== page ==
Photo 1: The Edge of Oregon: this is the view point at the end of Cape Lookout
Photo 2: The Cape Lookout Trail is mostly through dense forest, though there are places it opens up a little bit
Photo 3: The views are spectacular, but be careful of the edge of the cliff. It's a long way down. Note the trail at the top is still in the clouds, but the beach down below (WAY DOWN THERE!) is starting to get sun light.
Photo 4: Watch for various creatures of the forest, incuding birds, but also unusually shaped trees. There are several of them along this trail.
Photo 5: While you can't see north from the end of the Cape, you can see north in a few places through the trees. Here is the north side of Cape Lookout as seen from the trail.
Updated Jul 29, 2010
Over the years, improvements have been made to Oregon State Parks, especially when it comes to hand rails next to steep cliffs.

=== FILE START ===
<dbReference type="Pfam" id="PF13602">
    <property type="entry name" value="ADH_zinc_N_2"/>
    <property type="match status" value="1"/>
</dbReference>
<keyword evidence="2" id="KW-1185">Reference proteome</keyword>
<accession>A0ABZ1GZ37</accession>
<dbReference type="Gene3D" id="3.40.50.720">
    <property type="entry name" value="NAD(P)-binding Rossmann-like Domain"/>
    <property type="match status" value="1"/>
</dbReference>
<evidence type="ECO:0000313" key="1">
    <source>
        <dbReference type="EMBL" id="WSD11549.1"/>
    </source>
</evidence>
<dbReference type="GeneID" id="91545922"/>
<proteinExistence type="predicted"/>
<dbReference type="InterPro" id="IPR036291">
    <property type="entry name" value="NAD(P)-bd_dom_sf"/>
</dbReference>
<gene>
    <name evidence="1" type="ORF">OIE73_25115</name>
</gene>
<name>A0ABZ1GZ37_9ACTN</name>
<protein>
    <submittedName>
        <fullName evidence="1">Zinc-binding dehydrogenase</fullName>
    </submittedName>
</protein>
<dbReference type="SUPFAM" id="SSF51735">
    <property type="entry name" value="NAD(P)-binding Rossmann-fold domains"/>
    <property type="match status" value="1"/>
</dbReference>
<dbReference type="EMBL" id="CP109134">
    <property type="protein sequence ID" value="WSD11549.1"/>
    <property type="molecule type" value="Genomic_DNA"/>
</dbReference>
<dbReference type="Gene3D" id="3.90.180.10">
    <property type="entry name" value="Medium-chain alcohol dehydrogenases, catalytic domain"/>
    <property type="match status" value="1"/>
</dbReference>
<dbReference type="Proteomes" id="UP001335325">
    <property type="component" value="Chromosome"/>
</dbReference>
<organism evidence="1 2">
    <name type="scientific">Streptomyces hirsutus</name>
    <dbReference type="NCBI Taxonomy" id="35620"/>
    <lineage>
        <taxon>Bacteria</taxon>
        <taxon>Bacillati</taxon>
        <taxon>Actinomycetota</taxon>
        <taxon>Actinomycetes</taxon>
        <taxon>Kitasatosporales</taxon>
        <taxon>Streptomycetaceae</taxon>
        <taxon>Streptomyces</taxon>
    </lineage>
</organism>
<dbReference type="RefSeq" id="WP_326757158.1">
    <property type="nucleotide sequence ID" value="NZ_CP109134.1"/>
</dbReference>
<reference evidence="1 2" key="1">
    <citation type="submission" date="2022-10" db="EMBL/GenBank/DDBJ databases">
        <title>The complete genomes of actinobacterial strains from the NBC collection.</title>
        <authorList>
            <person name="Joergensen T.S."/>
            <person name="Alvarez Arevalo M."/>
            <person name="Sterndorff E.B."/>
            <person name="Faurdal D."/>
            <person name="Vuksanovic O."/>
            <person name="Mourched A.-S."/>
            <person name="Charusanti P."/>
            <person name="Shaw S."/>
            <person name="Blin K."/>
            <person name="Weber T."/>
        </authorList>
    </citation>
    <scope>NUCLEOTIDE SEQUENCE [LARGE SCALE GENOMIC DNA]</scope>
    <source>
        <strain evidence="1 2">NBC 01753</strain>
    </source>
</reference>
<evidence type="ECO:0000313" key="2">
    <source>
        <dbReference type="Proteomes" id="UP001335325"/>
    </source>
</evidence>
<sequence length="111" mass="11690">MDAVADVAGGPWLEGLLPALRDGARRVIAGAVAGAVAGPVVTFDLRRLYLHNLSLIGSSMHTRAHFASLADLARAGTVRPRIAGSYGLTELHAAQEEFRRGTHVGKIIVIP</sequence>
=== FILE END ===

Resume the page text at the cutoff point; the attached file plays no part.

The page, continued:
However, in a number of places, you will find that the steep cliffs remain unprotected. In some cases it is simply too difficult to build a railing next to the trail everywhere, and in other cases it is simply that resources don't exist to construct railings yet.
Most of these places aren't for people who are severely uneasy with heights either.
Cape Lookout State Park is one of those many, many places in the Pacific Northwest where visitors have to take safety into their own hands, and be very careful as they walk along a trail that runs along the edge of the cliff in a number of places.
There isn't much to prevent you from falling several hundred feet down into the ocean if you get too close to the edge or trip over something and fall into the nothingness above the ocean.
What handrails there are along the edge of the cliff are the old steel cable type that really date from the 1940s or 1950s, and modern visitors are usually not used to such flimsy protections on the edge of such a cliff.
Don't expect the state parks crews to be able to rope off entire forests for your protection, but at this location you are really going to want to watch yourself (and any children that are traveling with you) and stay away from the edge!
Updated Jul 29, 2010